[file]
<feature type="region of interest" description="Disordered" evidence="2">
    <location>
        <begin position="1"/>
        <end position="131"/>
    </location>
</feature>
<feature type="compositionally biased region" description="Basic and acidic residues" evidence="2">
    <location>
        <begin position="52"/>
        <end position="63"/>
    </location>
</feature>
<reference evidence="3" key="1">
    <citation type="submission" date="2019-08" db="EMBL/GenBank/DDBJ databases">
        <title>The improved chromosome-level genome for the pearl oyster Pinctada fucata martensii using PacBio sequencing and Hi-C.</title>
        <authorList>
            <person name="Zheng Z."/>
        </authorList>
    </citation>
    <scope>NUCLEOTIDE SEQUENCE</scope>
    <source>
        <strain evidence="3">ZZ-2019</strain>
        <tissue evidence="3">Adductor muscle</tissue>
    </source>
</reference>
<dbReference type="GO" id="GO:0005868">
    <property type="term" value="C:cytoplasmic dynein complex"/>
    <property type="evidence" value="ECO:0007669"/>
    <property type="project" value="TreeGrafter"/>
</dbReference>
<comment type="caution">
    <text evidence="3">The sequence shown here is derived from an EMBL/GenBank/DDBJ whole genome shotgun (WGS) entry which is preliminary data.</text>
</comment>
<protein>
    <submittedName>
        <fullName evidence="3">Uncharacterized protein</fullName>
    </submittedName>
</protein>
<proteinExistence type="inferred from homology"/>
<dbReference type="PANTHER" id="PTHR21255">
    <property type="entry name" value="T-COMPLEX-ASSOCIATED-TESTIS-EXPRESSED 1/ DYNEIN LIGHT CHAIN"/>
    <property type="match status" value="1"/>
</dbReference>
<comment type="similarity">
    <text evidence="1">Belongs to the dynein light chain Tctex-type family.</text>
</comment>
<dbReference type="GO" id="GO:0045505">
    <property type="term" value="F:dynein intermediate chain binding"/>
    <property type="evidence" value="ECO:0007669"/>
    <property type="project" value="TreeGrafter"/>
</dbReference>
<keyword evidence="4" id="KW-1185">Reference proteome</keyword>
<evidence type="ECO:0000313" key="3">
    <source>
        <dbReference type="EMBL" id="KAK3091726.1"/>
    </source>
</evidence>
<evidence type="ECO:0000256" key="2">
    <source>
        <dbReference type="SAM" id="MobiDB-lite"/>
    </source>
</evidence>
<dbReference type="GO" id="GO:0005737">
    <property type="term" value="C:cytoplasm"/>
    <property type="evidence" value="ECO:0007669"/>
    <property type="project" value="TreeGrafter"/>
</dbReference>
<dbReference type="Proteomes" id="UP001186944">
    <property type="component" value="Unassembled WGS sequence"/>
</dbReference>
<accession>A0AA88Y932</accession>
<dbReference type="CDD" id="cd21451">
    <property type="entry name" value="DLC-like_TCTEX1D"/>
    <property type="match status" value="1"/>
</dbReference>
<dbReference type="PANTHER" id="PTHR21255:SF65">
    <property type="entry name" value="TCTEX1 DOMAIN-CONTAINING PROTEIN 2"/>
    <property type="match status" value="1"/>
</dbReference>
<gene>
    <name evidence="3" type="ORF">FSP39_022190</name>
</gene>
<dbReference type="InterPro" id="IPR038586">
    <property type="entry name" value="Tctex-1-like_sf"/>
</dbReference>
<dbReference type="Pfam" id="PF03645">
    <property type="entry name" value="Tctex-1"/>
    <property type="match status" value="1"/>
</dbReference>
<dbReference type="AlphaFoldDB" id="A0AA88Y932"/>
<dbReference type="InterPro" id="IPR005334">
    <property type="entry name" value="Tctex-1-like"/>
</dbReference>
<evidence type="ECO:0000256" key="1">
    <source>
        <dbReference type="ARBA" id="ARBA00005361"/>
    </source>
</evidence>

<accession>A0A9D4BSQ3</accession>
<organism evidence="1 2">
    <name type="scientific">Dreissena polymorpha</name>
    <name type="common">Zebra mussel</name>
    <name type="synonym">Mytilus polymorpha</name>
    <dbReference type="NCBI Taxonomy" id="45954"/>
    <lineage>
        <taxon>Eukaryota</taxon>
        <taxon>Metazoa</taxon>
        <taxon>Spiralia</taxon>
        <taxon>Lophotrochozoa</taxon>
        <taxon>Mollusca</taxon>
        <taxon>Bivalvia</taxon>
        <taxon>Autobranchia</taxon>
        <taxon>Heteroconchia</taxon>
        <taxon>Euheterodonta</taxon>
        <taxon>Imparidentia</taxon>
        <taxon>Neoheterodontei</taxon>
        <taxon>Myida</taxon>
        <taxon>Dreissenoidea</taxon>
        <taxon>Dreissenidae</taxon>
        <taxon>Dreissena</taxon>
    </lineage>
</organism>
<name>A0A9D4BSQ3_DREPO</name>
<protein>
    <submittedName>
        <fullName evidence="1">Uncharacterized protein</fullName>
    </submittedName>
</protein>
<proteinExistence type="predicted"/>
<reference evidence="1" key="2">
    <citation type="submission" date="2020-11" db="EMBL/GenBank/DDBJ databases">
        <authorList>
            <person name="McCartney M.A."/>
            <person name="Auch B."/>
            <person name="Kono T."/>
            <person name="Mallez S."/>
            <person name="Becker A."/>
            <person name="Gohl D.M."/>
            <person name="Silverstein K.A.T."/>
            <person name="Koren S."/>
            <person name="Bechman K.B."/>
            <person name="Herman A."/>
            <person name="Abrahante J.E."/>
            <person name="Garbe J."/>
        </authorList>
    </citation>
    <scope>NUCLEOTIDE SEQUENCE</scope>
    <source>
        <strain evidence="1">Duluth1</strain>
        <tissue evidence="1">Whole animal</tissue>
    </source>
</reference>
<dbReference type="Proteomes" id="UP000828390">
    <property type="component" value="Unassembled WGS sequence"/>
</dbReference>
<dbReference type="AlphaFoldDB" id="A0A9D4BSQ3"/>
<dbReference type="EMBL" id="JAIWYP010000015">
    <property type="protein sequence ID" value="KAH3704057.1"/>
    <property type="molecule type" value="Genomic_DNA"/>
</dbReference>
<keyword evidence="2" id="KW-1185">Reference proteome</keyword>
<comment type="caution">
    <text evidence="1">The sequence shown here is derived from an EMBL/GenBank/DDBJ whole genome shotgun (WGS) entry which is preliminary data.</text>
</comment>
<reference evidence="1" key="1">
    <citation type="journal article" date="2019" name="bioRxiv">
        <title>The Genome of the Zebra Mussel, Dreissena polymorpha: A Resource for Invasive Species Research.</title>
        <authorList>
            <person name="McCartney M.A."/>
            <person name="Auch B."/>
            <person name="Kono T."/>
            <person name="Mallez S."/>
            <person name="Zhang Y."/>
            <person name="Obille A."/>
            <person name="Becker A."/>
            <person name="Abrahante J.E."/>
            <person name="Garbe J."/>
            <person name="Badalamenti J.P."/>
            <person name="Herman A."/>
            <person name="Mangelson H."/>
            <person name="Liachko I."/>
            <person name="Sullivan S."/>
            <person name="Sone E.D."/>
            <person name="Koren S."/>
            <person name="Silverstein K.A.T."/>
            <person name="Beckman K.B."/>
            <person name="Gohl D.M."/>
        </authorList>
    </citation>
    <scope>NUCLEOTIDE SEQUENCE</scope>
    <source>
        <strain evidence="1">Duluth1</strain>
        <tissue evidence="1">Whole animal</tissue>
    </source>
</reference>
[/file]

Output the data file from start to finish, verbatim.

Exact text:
<feature type="region of interest" description="Disordered" evidence="2">
    <location>
        <begin position="1"/>
        <end position="131"/>
    </location>
</feature>
<feature type="compositionally biased region" description="Basic and acidic residues" evidence="2">
    <location>
        <begin position="52"/>
        <end position="63"/>
    </location>
</feature>
<reference evidence="3" key="1">
    <citation type="submission" date="2019-08" db="EMBL/GenBank/DDBJ databases">
        <title>The improved chromosome-level genome for the pearl oyster Pinctada fucata martensii using PacBio sequencing and Hi-C.</title>
        <authorList>
            <person name="Zheng Z."/>
        </authorList>
    </citation>
    <scope>NUCLEOTIDE SEQUENCE</scope>
    <source>
        <strain evidence="3">ZZ-2019</strain>
        <tissue evidence="3">Adductor muscle</tissue>
    </source>
</reference>
<dbReference type="GO" id="GO:0005868">
    <property type="term" value="C:cytoplasmic dynein complex"/>
    <property type="evidence" value="ECO:0007669"/>
    <property type="project" value="TreeGrafter"/>
</dbReference>
<comment type="caution">
    <text evidence="3">The sequence shown here is derived from an EMBL/GenBank/DDBJ whole genome shotgun (WGS) entry which is preliminary data.</text>
</comment>
<protein>
    <submittedName>
        <fullName evidence="3">Uncharacterized protein</fullName>
    </submittedName>
</protein>
<proteinExistence type="inferred from homology"/>
<dbReference type="PANTHER" id="PTHR21255">
    <property type="entry name" value="T-COMPLEX-ASSOCIATED-TESTIS-EXPRESSED 1/ DYNEIN LIGHT CHAIN"/>
    <property type="match status" value="1"/>
</dbReference>
<comment type="similarity">
    <text evidence="1">Belongs to the dynein light chain Tctex-type family.</text>
</comment>
<dbReference type="GO" id="GO:0045505">
    <property type="term" value="F:dynein intermediate chain binding"/>
    <property type="evidence" value="ECO:0007669"/>
    <property type="project" value="TreeGrafter"/>
</dbReference>
<keyword evidence="4" id="KW-1185">Reference proteome</keyword>
<evidence type="ECO:0000313" key="3">
    <source>
        <dbReference type="EMBL" id="KAK3091726.1"/>
    </source>
</evidence>
<evidence type="ECO:0000256" key="2">
    <source>
        <dbReference type="SAM" id="MobiDB-lite"/>
    </source>
</evidence>
<dbReference type="GO" id="GO:0005737">
    <property type="term" value="C:cytoplasm"/>
    <property type="evidence" value="ECO:0007669"/>
    <property type="project" value="TreeGrafter"/>
</dbReference>
<dbReference type="Proteomes" id="UP001186944">
    <property type="component" value="Unassembled WGS sequence"/>
</dbReference>
<accession>A0AA88Y932</accession>
<dbReference type="CDD" id="cd21451">
    <property type="entry name" value="DLC-like_TCTEX1D"/>
    <property type="match status" value="1"/>
</dbReference>
<dbReference type="PANTHER" id="PTHR21255:SF65">
    <property type="entry name" value="TCTEX1 DOMAIN-CONTAINING PROTEIN 2"/>
    <property type="match status" value="1"/>
</dbReference>
<gene>
    <name evidence="3" type="ORF">FSP39_022190</name>
</gene>
<dbReference type="InterPro" id="IPR038586">
    <property type="entry name" value="Tctex-1-like_sf"/>
</dbReference>
<dbReference type="Pfam" id="PF03645">
    <property type="entry name" value="Tctex-1"/>
    <property type="match status" value="1"/>
</dbReference>
<dbReference type="AlphaFoldDB" id="A0AA88Y932"/>
<dbReference type="InterPro" id="IPR005334">
    <property type="entry name" value="Tctex-1-like"/>
</dbReference>
<evidence type="ECO:0000256" key="1">
    <source>
        <dbReference type="ARBA" id="ARBA00005361"/>
    </source>
</evidence>

<accession>A0A9D4BSQ3</accession>
<organism evidence="1 2">
    <name type="scientific">Dreissena polymorpha</name>
    <name type="common">Zebra mussel</name>
    <name type="synonym">Mytilus polymorpha</name>
    <dbReference type="NCBI Taxonomy" id="45954"/>
    <lineage>
        <taxon>Eukaryota</taxon>
        <taxon>Metazoa</taxon>
        <taxon>Spiralia</taxon>
        <taxon>Lophotrochozoa</taxon>
        <taxon>Mollusca</taxon>
        <taxon>Bivalvia</taxon>
        <taxon>Autobranchia</taxon>
        <taxon>Heteroconchia</taxon>
        <taxon>Euheterodonta</taxon>
        <taxon>Imparidentia</taxon>
        <taxon>Neoheterodontei</taxon>
        <taxon>Myida</taxon>
        <taxon>Dreissenoidea</taxon>
        <taxon>Dreissenidae</taxon>
        <taxon>Dreissena</taxon>
    </lineage>
</organism>
<name>A0A9D4BSQ3_DREPO</name>
<protein>
    <submittedName>
        <fullName evidence="1">Uncharacterized protein</fullName>
    </submittedName>
</protein>
<proteinExistence type="predicted"/>
<reference evidence="1" key="2">
    <citation type="submission" date="2020-11" db="EMBL/GenBank/DDBJ databases">
        <authorList>
            <person name="McCartney M.A."/>
            <person name="Auch B."/>
            <person name="Kono T."/>
            <person name="Mallez S."/>
            <person name="Becker A."/>
            <person name="Gohl D.M."/>
            <person name="Silverstein K.A.T."/>
            <person name="Koren S."/>
            <person name="Bechman K.B."/>
            <person name="Herman A."/>
            <person name="Abrahante J.E."/>
            <person name="Garbe J."/>
        </authorList>
    </citation>
    <scope>NUCLEOTIDE SEQUENCE</scope>
    <source>
        <strain evidence="1">Duluth1</strain>
        <tissue evidence="1">Whole animal</tissue>
    </source>
</reference>
<dbReference type="Proteomes" id="UP000828390">
    <property type="component" value="Unassembled WGS sequence"/>
</dbReference>
<dbReference type="AlphaFoldDB" id="A0A9D4BSQ3"/>
<dbReference type="EMBL" id="JAIWYP010000015">
    <property type="protein sequence ID" value="KAH3704057.1"/>
    <property type="molecule type" value="Genomic_DNA"/>
</dbReference>
<keyword evidence="2" id="KW-1185">Reference proteome</keyword>
<comment type="caution">
    <text evidence="1">The sequence shown here is derived from an EMBL/GenBank/DDBJ whole genome shotgun (WGS) entry which is preliminary data.</text>
</comment>
<reference evidence="1" key="1">
    <citation type="journal article" date="2019" name="bioRxiv">
        <title>The Genome of the Zebra Mussel, Dreissena polymorpha: A Resource for Invasive Species Research.</title>
        <authorList>
            <person name="McCartney M.A."/>
            <person name="Auch B."/>
            <person name="Kono T."/>
            <person name="Mallez S."/>
            <person name="Zhang Y."/>
            <person name="Obille A."/>
            <person name="Becker A."/>
            <person name="Abrahante J.E."/>
            <person name="Garbe J."/>
            <person name="Badalamenti J.P."/>
            <person name="Herman A."/>
            <person name="Mangelson H."/>
            <person name="Liachko I."/>
            <person name="Sullivan S."/>
            <person name="Sone E.D."/>
            <person name="Koren S."/>
            <person name="Silverstein K.A.T."/>
            <person name="Beckman K.B."/>
            <person name="Gohl D.M."/>
        </authorList>
    </citation>
    <scope>NUCLEOTIDE SEQUENCE</scope>
    <source>
        <strain evidence="1">Duluth1</strain>
        <tissue evidence="1">Whole animal</tissue>
    </source>
</reference>